Their offices were also in this building, so they didn’t have far to travel to
get to work!
I arrived outside the cathedral and sat in the sunshine listening to organ music playing inside. [Sorry I forgot the ABC rule]
Wondering into the streets in the old town I came across lots of bars and the most fabulous cheese shop unfortunately for me (but fortunately for our budget) I had left my purse behind!
It was such a shame that Dave missed this as I know with him there and a purse, we would have tried a few of those bars
As I headed back through the centre I was aware of chanting, this was one of the many climate change protests taking place on Friday around the world – many teenagers are protesting and going on strike from school FridaysforFuture
I finished off the walk coming back through the park that was just the other side of the river from the aire. The park had a nice feel with shady areas to sit and peacocks, hens and cockerels making quite a racquet.
I tried to persuade him to open his tail feathers – Dave says I should have asked him to Shake a tail feather but I guess he didn’t speak English.
During our honeymoon in May 2004 we stayed in some special places in the Western Isles. However the Three Chimneys restaurant on the Isle of Skye stands out as most special. The food was fabulous and the wines superb. Our wine choice, guided by a very knowledgeable waiter, was a bottle of 3 Choirs – an English white from Gloucestershire (for our lunch). But for our most memorable evening meal, a Ribero del Duero red from – Pago de los Capellanes.
“The Wall Street Journal were so impressed by their Three Chimneys experience, they have listed it as one of five restaurants in the world and the only one in the United Kingdom that is genuinely worth travelling a long distance for”.
Having visited a couple of traditional French vineyards I wasn’t expecting the stark modern architecture we saw as we approached the winery at Pedrosa de Duero.
We had an expert tour of the winery starting with a short film of the winery throughout the seasons with a beautiful musical score, produced by the owner’s son, Javier Rodero that won a best short film award at Cannes.
Pago de los Capellanes is a 125ha estate where the owners, the Rodero-Villa family, and winemaker Paco Casas, produce wines made from 100% native Tinto Fino (Tempranillo) grape variety. These grapes are characterised by their thick skins, which protects the fruit from extreme local conditions and produces intense wines in terms of colour, structure and tannin content.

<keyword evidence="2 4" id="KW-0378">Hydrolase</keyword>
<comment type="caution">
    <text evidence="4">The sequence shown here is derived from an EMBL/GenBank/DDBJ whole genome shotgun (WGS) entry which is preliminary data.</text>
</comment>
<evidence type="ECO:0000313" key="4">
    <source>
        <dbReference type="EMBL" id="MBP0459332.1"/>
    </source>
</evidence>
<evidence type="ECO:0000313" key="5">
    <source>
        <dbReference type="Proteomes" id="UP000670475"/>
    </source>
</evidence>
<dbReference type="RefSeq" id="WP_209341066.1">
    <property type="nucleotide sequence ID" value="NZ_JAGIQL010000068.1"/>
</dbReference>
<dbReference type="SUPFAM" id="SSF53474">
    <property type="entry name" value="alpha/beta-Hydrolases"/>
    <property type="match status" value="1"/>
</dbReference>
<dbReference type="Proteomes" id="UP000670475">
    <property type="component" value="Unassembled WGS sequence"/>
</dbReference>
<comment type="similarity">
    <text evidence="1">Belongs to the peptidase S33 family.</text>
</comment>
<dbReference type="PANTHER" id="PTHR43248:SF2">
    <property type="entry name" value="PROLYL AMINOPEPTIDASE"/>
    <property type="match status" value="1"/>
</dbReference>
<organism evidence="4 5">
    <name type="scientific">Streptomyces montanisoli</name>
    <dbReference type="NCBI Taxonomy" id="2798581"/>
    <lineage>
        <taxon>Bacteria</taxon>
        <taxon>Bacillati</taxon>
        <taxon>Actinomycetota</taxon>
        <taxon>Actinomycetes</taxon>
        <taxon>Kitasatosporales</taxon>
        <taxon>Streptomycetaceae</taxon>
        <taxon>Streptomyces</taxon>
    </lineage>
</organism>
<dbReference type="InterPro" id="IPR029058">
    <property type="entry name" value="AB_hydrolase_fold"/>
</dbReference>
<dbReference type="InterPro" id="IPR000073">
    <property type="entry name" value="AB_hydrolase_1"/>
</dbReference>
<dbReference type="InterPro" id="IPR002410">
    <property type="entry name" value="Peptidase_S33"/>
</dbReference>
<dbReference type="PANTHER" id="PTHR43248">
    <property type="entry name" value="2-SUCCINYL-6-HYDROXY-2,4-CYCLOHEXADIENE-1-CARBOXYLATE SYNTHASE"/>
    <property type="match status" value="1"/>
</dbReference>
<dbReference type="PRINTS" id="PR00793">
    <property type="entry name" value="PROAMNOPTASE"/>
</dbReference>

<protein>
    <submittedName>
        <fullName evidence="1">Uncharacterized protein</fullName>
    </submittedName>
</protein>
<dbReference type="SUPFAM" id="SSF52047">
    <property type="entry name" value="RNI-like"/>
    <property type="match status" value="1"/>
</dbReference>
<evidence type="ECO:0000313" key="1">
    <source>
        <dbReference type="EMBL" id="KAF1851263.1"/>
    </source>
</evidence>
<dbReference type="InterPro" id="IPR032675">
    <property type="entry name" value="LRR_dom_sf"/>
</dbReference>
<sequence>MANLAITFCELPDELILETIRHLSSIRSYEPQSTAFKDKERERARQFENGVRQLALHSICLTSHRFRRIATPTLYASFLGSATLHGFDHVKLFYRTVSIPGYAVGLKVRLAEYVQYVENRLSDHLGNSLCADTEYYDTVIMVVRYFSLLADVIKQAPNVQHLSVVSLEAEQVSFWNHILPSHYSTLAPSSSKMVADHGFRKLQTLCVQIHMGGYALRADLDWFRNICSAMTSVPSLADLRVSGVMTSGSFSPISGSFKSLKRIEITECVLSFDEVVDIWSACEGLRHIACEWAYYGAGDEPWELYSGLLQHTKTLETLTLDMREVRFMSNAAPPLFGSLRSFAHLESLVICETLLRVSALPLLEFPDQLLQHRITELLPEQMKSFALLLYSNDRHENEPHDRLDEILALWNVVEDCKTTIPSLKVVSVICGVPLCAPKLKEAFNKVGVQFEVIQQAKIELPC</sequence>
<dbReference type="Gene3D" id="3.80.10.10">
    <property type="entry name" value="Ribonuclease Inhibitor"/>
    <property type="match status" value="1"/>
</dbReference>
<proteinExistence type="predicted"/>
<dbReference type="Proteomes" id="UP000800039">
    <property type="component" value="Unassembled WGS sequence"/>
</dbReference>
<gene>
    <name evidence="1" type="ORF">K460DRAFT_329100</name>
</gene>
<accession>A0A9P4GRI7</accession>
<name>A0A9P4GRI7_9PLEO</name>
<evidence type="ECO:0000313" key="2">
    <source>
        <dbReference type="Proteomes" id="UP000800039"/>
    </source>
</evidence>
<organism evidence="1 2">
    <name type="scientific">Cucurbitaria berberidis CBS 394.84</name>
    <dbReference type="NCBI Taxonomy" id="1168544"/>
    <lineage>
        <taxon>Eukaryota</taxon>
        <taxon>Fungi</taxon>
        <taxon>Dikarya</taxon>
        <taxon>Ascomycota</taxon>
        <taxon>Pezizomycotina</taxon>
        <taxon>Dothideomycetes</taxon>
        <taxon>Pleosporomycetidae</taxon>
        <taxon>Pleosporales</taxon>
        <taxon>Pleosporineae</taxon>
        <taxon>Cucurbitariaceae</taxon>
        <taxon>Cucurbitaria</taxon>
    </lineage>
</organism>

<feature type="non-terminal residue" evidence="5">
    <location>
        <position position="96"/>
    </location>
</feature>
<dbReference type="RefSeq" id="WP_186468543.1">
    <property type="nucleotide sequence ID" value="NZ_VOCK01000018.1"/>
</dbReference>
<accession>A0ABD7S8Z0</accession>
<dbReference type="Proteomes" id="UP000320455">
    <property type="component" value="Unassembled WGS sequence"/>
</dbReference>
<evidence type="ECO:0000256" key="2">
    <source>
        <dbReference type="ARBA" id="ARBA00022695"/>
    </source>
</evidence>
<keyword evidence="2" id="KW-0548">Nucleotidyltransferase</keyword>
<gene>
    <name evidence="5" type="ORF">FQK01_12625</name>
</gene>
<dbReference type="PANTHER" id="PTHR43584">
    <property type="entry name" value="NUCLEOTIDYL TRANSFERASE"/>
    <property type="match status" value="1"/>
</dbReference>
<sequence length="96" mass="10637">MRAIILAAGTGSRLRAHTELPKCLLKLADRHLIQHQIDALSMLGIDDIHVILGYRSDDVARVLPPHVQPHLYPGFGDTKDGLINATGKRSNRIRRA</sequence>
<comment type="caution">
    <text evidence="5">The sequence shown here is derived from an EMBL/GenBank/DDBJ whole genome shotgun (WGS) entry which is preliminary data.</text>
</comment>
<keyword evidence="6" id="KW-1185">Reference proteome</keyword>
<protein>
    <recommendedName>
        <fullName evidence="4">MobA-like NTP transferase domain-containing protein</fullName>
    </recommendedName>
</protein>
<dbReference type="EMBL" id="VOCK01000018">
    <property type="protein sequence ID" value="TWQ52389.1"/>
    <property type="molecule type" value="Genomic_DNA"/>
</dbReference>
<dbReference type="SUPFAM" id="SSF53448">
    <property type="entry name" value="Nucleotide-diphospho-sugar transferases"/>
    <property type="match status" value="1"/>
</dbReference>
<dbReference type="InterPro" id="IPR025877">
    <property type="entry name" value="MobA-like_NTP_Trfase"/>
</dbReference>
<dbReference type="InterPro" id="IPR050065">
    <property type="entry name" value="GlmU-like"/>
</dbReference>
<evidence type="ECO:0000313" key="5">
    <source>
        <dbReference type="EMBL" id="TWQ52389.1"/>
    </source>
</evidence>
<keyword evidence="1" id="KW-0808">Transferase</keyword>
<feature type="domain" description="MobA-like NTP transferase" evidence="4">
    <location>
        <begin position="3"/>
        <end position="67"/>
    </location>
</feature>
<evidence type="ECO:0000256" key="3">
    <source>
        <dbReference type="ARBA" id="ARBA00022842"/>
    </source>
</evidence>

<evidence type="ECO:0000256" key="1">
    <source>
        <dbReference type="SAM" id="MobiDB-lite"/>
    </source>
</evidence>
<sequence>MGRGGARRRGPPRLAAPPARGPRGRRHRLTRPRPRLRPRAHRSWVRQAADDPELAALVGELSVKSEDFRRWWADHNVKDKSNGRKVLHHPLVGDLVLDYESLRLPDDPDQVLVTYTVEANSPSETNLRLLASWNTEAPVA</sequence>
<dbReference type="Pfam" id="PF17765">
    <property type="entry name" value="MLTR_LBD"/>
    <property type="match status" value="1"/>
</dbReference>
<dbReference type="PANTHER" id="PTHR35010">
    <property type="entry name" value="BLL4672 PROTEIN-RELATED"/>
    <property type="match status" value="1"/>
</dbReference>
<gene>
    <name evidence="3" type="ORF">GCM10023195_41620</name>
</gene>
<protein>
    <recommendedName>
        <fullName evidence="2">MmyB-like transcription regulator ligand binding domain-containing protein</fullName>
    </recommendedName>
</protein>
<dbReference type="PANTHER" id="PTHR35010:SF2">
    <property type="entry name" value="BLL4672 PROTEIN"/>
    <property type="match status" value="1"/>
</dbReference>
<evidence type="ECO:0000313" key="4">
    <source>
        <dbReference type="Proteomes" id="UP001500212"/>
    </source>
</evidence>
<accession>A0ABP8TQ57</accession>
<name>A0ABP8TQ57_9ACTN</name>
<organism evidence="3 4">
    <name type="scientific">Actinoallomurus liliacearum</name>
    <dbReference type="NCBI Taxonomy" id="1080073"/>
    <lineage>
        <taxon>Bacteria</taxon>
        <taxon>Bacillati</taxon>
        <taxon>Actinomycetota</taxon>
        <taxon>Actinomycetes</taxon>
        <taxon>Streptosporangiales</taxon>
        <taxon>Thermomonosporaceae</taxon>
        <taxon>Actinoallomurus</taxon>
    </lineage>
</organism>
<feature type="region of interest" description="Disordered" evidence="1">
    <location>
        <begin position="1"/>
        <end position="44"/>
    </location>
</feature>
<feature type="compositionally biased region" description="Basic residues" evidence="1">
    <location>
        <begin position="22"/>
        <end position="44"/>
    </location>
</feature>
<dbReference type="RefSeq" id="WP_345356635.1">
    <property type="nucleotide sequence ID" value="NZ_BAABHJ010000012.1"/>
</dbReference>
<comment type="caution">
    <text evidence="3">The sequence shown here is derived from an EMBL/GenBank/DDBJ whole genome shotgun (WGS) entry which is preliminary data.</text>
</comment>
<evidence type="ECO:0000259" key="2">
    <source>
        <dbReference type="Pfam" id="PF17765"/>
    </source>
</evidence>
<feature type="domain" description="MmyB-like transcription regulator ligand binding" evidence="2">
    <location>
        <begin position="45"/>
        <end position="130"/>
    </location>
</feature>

“The soils that produce Ribero del Duero wines are found at an altitude of 800 meters above sea level and are clay-lime, with very little productive potential, which makes the plant take root deep into the earth. The vines face very hot summers (up to 45ºC) and very cold winters (0º) with a rainfall level of around 500ml per year. Similarly, during the harvest the thermal contrasts between day and night are also extreme, benefiting the grape ripening process, strengthening the alcoholic content…..”
I think one of the biggest lessons I learnt from the wine tour was the extraordinary number of factors that go into the make up of wine. However at Pago del Los Capellanes they play with those variables and really focus heavily on consistency. So for example if today in 2019 you try a two year old Crianza. In two years time 2021 you buy a 2019 Crianza it should be very similar.
We sampled three wines, I liked the Crianza, Lelsey preferred the Reserva, (Lesley always has had expensive taste). However we both like Pago de los Capellanes – There you go, there’s always something you can agree on.
Well that was very nice, we saw a very nice film, tasted 3 different, very nice, hic, wines, (am I repeating myself?) I think I need to have a little lie down, hic, for a bit – Now where did we park Charlie?
After the Spanish economy crashed around 2007/08, partly as a result of the housing bubble, the government took the decision to invest in the country’s roads network. So today Spain is crisscrossed with an excellent world-class transport infrastructure.
Spain’s State Road Network is over 26,000 kilometres long, making it the longest network of highways and motorways in Europe. It is estimated that the tasks of construction, maintenance and operation of this network provided jobs to over 40,000 people in Spain. John Maynard Keynes would have been impressed.
We passed Madrid without straining(!) heading for a lunch stop with a view at a small ski resort of Puerto de Navacerrada, in the mountain range of the Sierra de Guardarrama.